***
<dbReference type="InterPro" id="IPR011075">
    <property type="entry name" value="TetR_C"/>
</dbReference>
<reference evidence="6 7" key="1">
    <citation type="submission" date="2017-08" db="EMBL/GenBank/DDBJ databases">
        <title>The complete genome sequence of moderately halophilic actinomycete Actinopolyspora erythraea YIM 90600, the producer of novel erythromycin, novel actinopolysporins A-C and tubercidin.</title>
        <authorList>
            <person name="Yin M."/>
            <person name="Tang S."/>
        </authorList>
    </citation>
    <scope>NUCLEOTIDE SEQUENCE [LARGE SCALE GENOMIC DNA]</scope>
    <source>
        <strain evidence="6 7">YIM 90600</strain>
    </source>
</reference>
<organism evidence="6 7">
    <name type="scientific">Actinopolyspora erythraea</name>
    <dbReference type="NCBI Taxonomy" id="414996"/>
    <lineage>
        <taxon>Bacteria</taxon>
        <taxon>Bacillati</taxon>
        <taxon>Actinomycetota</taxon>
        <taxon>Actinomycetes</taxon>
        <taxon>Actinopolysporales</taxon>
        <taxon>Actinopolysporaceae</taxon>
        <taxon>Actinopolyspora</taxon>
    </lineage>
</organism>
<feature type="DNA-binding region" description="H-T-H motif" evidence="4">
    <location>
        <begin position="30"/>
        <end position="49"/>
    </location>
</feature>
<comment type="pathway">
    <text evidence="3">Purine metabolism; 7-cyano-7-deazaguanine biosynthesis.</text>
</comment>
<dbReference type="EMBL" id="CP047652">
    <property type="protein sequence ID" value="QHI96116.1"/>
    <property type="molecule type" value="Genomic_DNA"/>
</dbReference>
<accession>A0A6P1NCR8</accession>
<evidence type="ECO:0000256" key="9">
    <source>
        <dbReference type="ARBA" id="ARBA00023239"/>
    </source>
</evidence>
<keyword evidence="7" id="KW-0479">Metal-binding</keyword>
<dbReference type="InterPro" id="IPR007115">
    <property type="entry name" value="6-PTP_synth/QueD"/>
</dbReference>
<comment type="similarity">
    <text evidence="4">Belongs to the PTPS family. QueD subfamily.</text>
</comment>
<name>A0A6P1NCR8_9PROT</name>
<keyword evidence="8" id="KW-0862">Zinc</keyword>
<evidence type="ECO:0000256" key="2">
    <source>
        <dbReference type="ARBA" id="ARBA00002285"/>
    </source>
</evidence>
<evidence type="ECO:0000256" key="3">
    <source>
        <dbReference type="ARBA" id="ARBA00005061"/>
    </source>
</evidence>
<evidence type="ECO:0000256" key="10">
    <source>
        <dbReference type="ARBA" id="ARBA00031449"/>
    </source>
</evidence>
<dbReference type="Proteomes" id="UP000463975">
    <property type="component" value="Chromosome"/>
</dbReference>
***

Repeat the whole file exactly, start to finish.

<dbReference type="InterPro" id="IPR011075">
    <property type="entry name" value="TetR_C"/>
</dbReference>
<reference evidence="6 7" key="1">
    <citation type="submission" date="2017-08" db="EMBL/GenBank/DDBJ databases">
        <title>The complete genome sequence of moderately halophilic actinomycete Actinopolyspora erythraea YIM 90600, the producer of novel erythromycin, novel actinopolysporins A-C and tubercidin.</title>
        <authorList>
            <person name="Yin M."/>
            <person name="Tang S."/>
        </authorList>
    </citation>
    <scope>NUCLEOTIDE SEQUENCE [LARGE SCALE GENOMIC DNA]</scope>
    <source>
        <strain evidence="6 7">YIM 90600</strain>
    </source>
</reference>
<organism evidence="6 7">
    <name type="scientific">Actinopolyspora erythraea</name>
    <dbReference type="NCBI Taxonomy" id="414996"/>
    <lineage>
        <taxon>Bacteria</taxon>
        <taxon>Bacillati</taxon>
        <taxon>Actinomycetota</taxon>
        <taxon>Actinomycetes</taxon>
        <taxon>Actinopolysporales</taxon>
        <taxon>Actinopolysporaceae</taxon>
        <taxon>Actinopolyspora</taxon>
    </lineage>
</organism>
<feature type="DNA-binding region" description="H-T-H motif" evidence="4">
    <location>
        <begin position="30"/>
        <end position="49"/>
    </location>
</feature>
<comment type="pathway">
    <text evidence="3">Purine metabolism; 7-cyano-7-deazaguanine biosynthesis.</text>
</comment>
<dbReference type="EMBL" id="CP047652">
    <property type="protein sequence ID" value="QHI96116.1"/>
    <property type="molecule type" value="Genomic_DNA"/>
</dbReference>
<accession>A0A6P1NCR8</accession>
<evidence type="ECO:0000256" key="9">
    <source>
        <dbReference type="ARBA" id="ARBA00023239"/>
    </source>
</evidence>
<keyword evidence="7" id="KW-0479">Metal-binding</keyword>
<dbReference type="InterPro" id="IPR007115">
    <property type="entry name" value="6-PTP_synth/QueD"/>
</dbReference>
<comment type="similarity">
    <text evidence="4">Belongs to the PTPS family. QueD subfamily.</text>
</comment>
<name>A0A6P1NCR8_9PROT</name>
<keyword evidence="8" id="KW-0862">Zinc</keyword>
<evidence type="ECO:0000256" key="2">
    <source>
        <dbReference type="ARBA" id="ARBA00002285"/>
    </source>
</evidence>
<evidence type="ECO:0000256" key="3">
    <source>
        <dbReference type="ARBA" id="ARBA00005061"/>
    </source>
</evidence>
<evidence type="ECO:0000256" key="10">
    <source>
        <dbReference type="ARBA" id="ARBA00031449"/>
    </source>
</evidence>
<dbReference type="Proteomes" id="UP000463975">
    <property type="component" value="Chromosome"/>
</dbReference>